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Q. What was his character ?

A. He was perfect and upright, fearing God and departing from evil.

Q. Of what persons did his family consist?

A. Of his wife, seven sons, and three daughters.
Q. Of what did his property consist?

A. Of seven thousand sheep, three thousand camels, five hundred yoke of oxen, five hundred she asses, and a great household. He was the greatest of all the men of the east.*

Q. What befel him?

A. Through the agency of Satan, his cattle were carried off by the Sabeans and Chaldeans; his children killed; and he himself smitten all over with sore boils. Q. How did he bear these trials?

A. With so much patience, as to be held up in every succeeding age as the brightest example of that virtue.†

which Job lived, surviving his trial one hundred and forty years, xlii. 16.; the allusion made xxxi. 26–28. to the most ancient species of idolatry, Sabism; and the Hebrew language spoken by Job and his friends, which proves that the different dialects were not then formed. Dr. Hales fixes the date of Job's trial at one hundred and eighty-four years before the birth of Abram. The conjecture that Job is merely a fictious character, cannot be entertained by any who believe the word of God. His association with Noah and Daniel, Ezek. xiv. 14. by God himself, stamps the reality of his existence with evidence that cannot be disputed.

* By the Children of the East, who are often mentioned in scripture, must be understood not only Mesopotamia, but Arabia and the countries between Egypt and Euphrates. + James v. 11.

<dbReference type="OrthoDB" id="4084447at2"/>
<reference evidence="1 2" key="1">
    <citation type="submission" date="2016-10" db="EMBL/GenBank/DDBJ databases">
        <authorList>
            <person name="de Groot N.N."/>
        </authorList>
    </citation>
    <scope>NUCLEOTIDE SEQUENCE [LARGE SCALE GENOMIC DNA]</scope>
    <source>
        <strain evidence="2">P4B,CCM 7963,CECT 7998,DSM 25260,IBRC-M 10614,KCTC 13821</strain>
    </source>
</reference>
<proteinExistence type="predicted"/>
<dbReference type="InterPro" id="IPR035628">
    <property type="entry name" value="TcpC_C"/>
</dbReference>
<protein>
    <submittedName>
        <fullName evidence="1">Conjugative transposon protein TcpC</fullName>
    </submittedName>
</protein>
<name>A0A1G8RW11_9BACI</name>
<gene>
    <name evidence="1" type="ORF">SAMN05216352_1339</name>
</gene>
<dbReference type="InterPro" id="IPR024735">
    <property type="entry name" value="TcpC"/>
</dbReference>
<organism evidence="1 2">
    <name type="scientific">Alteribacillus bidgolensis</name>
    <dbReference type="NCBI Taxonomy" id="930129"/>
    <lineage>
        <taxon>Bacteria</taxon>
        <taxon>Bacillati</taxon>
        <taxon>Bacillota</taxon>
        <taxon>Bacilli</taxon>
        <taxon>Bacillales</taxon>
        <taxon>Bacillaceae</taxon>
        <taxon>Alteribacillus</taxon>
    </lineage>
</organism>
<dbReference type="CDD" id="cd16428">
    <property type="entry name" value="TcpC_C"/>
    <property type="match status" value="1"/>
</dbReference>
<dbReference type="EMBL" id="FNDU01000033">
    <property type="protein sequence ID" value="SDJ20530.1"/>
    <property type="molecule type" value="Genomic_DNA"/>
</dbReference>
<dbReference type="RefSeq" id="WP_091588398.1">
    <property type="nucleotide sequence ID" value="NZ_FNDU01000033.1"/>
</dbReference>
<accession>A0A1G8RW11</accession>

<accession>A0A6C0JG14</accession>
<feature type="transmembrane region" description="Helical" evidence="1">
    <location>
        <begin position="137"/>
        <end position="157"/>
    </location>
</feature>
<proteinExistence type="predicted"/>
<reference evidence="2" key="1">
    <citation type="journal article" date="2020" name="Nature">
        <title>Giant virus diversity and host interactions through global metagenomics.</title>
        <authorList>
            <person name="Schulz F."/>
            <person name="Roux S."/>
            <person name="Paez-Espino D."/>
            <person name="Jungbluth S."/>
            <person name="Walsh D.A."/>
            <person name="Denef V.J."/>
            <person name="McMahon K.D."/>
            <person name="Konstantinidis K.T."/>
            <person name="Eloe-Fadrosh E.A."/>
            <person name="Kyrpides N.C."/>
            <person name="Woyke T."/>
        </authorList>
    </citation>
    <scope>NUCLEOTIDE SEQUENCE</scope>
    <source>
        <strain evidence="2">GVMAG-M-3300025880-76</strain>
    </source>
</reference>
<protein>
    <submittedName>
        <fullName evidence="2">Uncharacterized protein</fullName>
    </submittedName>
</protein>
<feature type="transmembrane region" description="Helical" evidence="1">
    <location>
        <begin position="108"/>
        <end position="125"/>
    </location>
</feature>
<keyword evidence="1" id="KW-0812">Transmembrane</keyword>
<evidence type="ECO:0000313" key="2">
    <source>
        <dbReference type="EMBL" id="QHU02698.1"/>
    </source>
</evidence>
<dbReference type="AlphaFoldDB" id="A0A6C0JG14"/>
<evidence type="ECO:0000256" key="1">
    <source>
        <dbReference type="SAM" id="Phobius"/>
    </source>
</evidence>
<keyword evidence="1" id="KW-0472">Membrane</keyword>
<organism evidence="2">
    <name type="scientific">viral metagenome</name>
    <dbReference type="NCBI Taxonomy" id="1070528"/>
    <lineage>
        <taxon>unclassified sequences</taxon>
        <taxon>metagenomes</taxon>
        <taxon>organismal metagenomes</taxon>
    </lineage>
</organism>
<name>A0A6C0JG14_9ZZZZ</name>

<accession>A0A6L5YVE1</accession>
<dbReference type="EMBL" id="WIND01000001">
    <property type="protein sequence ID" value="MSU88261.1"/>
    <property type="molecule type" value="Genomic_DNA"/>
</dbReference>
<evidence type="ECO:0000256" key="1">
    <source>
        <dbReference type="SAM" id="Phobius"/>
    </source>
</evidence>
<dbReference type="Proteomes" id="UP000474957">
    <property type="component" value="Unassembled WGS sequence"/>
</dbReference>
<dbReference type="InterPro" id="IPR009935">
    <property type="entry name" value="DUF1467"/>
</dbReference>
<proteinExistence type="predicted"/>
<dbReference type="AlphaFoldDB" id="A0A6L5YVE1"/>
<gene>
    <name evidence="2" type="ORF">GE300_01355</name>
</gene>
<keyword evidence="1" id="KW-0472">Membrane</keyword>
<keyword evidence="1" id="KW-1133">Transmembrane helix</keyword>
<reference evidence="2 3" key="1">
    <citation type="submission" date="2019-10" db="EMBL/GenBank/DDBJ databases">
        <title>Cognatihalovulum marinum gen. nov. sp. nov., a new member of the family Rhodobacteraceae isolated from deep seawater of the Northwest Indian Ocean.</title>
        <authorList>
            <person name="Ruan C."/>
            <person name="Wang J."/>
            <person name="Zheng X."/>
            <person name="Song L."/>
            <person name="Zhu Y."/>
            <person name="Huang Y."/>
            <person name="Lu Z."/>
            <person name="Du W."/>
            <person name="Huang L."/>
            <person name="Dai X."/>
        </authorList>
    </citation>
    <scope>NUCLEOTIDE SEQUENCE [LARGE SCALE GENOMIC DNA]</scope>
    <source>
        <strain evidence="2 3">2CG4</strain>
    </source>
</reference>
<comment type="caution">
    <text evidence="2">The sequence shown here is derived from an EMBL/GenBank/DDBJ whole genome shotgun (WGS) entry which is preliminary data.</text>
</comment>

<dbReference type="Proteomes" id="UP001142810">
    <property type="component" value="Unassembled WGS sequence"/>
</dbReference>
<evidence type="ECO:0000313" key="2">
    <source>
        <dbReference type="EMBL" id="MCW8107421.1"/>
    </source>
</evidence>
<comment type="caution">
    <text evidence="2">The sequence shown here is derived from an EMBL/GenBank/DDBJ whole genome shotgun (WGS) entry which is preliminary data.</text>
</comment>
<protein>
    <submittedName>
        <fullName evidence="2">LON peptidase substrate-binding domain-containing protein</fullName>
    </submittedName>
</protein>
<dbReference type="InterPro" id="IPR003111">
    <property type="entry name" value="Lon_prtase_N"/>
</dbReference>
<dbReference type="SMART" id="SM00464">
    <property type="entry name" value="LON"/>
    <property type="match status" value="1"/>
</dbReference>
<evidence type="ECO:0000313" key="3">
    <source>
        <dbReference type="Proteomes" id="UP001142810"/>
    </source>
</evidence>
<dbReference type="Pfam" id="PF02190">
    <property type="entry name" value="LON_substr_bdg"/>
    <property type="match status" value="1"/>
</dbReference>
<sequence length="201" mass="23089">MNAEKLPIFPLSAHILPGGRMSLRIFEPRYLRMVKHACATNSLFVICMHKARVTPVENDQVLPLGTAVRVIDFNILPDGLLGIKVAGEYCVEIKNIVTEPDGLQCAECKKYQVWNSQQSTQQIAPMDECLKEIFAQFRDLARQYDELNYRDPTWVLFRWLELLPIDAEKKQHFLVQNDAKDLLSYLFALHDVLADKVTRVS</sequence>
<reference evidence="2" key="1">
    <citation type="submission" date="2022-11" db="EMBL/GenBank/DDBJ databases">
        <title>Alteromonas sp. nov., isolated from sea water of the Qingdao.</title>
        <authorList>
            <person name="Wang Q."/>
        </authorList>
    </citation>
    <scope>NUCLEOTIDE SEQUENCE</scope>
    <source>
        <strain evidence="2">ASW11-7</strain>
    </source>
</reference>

Q. Who condoled with him in his sufferings? A. Eliphaz, Bildad, and Zophar, natives of Idumea. 2. Was he comforted by their conversation?

A. No: after a long silence, Job having bitterly cursed the day of his birth, a discussion arose between him and his friends, in which they attributed his affliction to the retributive justice of heaven; whilst he so strenuously asserted his innocence, as to impugn the justice of Divine Providence.

Q. How did this dialogue terminate?

A. "These three men ceased to answer Job because

he was righteous in his own eyes. Then was kindled the wrath of Elihu against Job, because he justified himself rather than God; also against his three friends, because they had found no answer, and yet had condemned Job." Therefore, after reproving Job for contending with God, and attributing too much to himself, he defended the dispensations of providence, and exhorted him to humble himself before God.

Q. What followed this?

A. After the remonstrances and admonitions of Elihu, to which Job made no reply, the Lord answered him out of the whirlwind, reproved his presumption, shewed him the Divine power and wisdom as manifested in the creation, and hence pointed out the ignorance and weakness of man : on which the patriarch, humbling himself before the Lord, exclaimed, "I have heard of thee by the hearing of the ear: but now mine eye seeth thee wherefore I abhor myself, and repent in dust and ashes."

Q. Was Job afterwards blessed, with the Divine favour?

A. Yes: Eliphaz, Bildad, and Zophar having offered sacrifice to propitiate God, whose anger had been kindled against them, Job prayed for them; "and the Lord turned the captivity of Job," and "gave him twice as much as he had before."

Q. What was the amount of Job's wealth?

A. "He had fourteen thousand sheep, six thousand camels, one thousand yoke of oxen, and one thousand she asses."

Q. Was he again blessed with a family?

A. Yes: "he had seven sons and three daughters." Q. How long did Job survive his trial?